The UK's best-selling archaeology magazinewww.archaeology.co.uk
Current Archaeology is the UK's only independent consumer magazine aimed at the archaeology enthusiast. It is the best-selling title in its field and is popular with 45,000 readers passionate about heritage.
The magazine covers the archaeology of all periods - from prehistory and ancient human origins, Roman and Anglo-Saxon Britain, and the Middle Ages right through to modern times - and bridges the gap between the amateur and the professional. We aim neither to preach, nor to give a bare recital of facts. Instead we speak to the archaeologists themselves to bring you the full story: why the excavators went there, how they made their discoveries, what they found, why it's important, and, of course, what it all means.
Published every month, each issue includes:
- Digs - we bring you reports on the latest excavations, brilliantly described and beautifully illustrated with informative photographs and stunning aerial images
- Discoveries - every magazine discusses new discoveries and puts them into context
- Debate - lively opinion pieces keep you informed on all the debates currently taking place within archaeology and why they matter
Current Archaeology is distributed throughout the UK in WHSmith, selected independent newsagents, and via subscription.
Our website www.archaeology.co.uk is a wonderful online resource for anyone with an interest in archaeology, featuring news, reviews, and select content from the magazine. It's also the home of the comprehensive and ever-popular Digs Guide, where every year we list the excavations you can take part in across the UK and Ireland.
Current Archaeology is published monthly and sent directly to your door.
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The Current Archaeology team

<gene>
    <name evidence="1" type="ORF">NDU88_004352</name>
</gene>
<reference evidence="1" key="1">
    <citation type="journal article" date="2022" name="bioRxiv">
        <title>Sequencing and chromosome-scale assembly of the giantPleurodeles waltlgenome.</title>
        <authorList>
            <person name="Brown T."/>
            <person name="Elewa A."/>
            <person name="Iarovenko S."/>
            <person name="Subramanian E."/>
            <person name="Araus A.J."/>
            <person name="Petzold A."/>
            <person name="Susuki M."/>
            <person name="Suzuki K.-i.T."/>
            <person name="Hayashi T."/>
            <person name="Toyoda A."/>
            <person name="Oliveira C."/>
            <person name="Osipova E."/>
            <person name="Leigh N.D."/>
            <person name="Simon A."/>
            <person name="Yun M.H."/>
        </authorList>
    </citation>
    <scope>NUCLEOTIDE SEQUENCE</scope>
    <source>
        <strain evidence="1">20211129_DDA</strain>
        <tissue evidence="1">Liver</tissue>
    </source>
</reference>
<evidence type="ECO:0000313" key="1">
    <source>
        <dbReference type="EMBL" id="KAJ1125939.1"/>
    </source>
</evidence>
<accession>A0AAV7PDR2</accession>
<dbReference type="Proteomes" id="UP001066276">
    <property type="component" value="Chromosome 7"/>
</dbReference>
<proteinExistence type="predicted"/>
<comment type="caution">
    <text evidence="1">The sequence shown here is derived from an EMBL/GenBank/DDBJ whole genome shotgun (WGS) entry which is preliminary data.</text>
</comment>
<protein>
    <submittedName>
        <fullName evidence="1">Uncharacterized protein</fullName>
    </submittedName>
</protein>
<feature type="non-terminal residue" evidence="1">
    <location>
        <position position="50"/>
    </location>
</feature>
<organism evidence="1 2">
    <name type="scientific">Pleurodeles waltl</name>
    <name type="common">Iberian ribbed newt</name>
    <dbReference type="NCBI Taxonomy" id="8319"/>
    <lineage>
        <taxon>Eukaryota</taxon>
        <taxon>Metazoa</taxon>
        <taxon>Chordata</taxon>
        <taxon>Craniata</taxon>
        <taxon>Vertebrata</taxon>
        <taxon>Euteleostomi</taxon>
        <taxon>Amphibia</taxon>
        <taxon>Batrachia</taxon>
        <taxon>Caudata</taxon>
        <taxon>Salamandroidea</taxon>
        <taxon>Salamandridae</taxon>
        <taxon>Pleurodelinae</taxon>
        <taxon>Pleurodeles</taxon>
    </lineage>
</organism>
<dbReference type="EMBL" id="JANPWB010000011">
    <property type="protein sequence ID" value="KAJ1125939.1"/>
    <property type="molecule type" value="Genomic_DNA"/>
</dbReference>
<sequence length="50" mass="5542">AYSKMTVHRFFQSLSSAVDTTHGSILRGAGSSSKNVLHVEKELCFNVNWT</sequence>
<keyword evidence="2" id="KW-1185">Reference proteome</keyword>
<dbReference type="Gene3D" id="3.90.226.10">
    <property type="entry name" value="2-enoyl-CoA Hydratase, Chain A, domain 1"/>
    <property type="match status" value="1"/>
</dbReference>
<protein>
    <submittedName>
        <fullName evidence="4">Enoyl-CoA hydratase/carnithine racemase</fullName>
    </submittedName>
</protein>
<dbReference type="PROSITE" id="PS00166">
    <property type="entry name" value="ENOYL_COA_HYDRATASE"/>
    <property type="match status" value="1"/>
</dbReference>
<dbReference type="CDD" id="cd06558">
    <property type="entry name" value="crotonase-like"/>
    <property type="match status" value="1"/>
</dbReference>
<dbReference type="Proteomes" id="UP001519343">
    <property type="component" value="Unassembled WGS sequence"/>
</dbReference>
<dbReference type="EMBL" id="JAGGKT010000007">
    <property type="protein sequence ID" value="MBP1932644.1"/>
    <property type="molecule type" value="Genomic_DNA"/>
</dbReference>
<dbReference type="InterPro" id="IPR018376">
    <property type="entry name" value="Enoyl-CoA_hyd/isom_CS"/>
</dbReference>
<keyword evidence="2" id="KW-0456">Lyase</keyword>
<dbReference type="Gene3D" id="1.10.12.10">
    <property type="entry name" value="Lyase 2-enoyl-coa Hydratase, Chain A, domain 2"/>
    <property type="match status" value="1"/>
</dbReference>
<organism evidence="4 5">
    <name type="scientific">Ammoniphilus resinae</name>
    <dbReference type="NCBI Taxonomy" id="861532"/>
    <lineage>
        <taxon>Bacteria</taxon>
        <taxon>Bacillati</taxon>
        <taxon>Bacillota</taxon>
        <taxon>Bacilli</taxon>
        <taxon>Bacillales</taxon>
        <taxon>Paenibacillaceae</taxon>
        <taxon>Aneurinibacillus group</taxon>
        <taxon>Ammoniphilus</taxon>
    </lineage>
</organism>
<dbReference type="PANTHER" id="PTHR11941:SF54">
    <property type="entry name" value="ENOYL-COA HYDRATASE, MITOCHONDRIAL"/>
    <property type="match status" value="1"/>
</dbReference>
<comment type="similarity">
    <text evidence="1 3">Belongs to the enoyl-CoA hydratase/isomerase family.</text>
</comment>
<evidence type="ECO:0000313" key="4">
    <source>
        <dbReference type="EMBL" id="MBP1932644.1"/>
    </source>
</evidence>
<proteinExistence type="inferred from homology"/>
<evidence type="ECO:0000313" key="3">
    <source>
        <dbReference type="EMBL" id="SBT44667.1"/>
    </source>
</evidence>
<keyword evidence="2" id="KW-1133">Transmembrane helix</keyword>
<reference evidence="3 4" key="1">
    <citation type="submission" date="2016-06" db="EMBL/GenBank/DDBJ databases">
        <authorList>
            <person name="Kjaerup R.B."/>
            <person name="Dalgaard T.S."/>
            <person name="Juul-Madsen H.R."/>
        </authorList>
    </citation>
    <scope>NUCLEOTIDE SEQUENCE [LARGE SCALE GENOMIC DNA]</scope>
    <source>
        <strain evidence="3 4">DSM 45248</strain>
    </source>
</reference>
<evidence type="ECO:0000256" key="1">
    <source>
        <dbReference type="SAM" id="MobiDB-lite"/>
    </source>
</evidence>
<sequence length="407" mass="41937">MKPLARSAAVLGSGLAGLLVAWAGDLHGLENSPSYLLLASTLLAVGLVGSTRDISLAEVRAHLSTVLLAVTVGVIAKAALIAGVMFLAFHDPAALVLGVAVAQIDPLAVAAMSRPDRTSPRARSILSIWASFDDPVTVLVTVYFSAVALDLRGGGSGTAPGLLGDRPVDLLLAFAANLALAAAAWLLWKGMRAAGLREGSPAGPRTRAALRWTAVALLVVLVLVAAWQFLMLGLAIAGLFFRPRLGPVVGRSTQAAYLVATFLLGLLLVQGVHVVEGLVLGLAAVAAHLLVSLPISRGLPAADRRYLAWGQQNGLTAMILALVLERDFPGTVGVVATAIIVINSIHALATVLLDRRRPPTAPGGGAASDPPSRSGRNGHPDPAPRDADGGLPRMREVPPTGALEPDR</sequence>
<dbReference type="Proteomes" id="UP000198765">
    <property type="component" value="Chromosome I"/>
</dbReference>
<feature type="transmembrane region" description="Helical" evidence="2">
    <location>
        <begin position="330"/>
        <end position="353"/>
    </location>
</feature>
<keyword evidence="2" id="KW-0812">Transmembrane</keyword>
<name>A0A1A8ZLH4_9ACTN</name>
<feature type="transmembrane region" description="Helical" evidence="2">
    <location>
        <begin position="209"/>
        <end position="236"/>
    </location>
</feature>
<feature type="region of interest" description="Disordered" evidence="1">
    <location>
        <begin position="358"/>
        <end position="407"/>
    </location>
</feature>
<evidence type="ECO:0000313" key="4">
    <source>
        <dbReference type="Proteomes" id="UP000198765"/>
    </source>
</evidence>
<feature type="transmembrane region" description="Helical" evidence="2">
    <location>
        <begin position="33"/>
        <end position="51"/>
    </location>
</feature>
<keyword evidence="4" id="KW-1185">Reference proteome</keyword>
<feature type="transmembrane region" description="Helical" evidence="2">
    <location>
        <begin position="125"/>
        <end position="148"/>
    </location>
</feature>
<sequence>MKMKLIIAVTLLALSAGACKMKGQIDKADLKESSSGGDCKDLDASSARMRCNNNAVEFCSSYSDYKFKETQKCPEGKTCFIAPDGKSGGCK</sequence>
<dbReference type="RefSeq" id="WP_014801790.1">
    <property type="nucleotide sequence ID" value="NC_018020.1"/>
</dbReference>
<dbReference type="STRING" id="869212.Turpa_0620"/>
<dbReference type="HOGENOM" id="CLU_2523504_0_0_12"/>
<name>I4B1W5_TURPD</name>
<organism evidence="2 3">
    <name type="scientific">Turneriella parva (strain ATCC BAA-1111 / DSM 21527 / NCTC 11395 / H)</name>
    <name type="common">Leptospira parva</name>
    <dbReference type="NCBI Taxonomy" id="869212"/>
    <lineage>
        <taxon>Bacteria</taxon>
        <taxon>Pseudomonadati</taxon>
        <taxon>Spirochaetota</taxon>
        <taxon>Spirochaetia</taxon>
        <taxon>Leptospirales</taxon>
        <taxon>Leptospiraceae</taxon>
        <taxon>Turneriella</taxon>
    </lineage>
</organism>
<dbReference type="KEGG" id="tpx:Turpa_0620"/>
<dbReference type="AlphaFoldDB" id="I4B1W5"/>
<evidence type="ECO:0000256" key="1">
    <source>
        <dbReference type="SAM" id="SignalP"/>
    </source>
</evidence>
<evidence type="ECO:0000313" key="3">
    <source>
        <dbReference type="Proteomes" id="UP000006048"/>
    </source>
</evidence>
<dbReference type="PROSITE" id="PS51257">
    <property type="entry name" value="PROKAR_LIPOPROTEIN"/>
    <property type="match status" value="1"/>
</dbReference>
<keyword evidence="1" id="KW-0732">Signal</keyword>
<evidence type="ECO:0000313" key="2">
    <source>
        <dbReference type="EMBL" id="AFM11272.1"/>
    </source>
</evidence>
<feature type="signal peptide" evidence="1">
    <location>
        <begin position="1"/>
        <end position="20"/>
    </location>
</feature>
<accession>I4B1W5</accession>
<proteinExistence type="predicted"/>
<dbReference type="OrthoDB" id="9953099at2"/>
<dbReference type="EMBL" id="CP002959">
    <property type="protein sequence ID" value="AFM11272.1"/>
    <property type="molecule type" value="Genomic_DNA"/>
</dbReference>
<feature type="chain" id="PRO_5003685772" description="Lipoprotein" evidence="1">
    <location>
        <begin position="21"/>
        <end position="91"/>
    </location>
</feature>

Advertising Sales Manager
Matthew Symonds studied archaeology at Nottingham University, and then at Christ Church, Oxford. He is a visiting fellow at Newcastle University, has co-edited three volumes on Roman frontiers, and is particularly interested in Roman fortlets. He has excavated in Bulgaria, Sicily, Italy, and Britain, but is most at home on Hadrian's Wall.
Carly Hilts studied Anglo-Saxon, Norse and Celtic at St John's College, Cambridge, before becoming a journalist. Quickly realising she preferred covering history and archaeology stories above all others, she joined Time Team as a researcher, later working for Horrible Histories and helping to create an ancient Egyptian-themed computer game. At CA she is responsible for news and is always glad to receive suggestions for the section. She also helps with features.
Lucia Marchini studied Spanish and Classics at King's College London. She then decided to devote more of her time to the ancient world and read for an MA in Classics at UCL. She has worked as a researcher on a number of history-related book, radio, and film projects and as a journalist, writing on archaeological discoveries, exhibitions, and travel.
Andrew Selkirk is a Fellow of the Society of Antiquaries, and was Vice-President of the Royal Archaeological Institute, and has served on the councils of the Prehistoric Society, and the Roman Society. He has a particular interest in amateur archaeology, and is Chairman of the Council for Independent Archaeology.
He is currently writing a book, Barbarism and Civilisation, the first drafts of which can be read on the website www.civilization.org.uk
Chris has been digging since he was 16, and is currently co-Director with Tim Darvill of an excavation near Cirencester looking at a linked Neolithic long barrow and causewayed enclosure. He is a Fellow of the Society of Antiquaries and the best-selling author of travel guides to Venice, Florence, Amsterdam, Madeira, London and Crete, and countless popular articles on British archaeology.
Neil is an archaeologist and historian who works as a lecturer, writer, editor, and occasional broadcaster. He is co-director of the Sedgeford Historical and Archaeological Research Project in Norfolk and of the Great Arab Revolt Project in Jordan. Educated at King's College, Cambridge, and the Institute of Archaeology, UCL, he is currently a Research Fellow at the University of Bristol. His books include: Rome: empire of the eagles; and Lawrence of Arabia's War. He is also the Editor of Military History Monthly.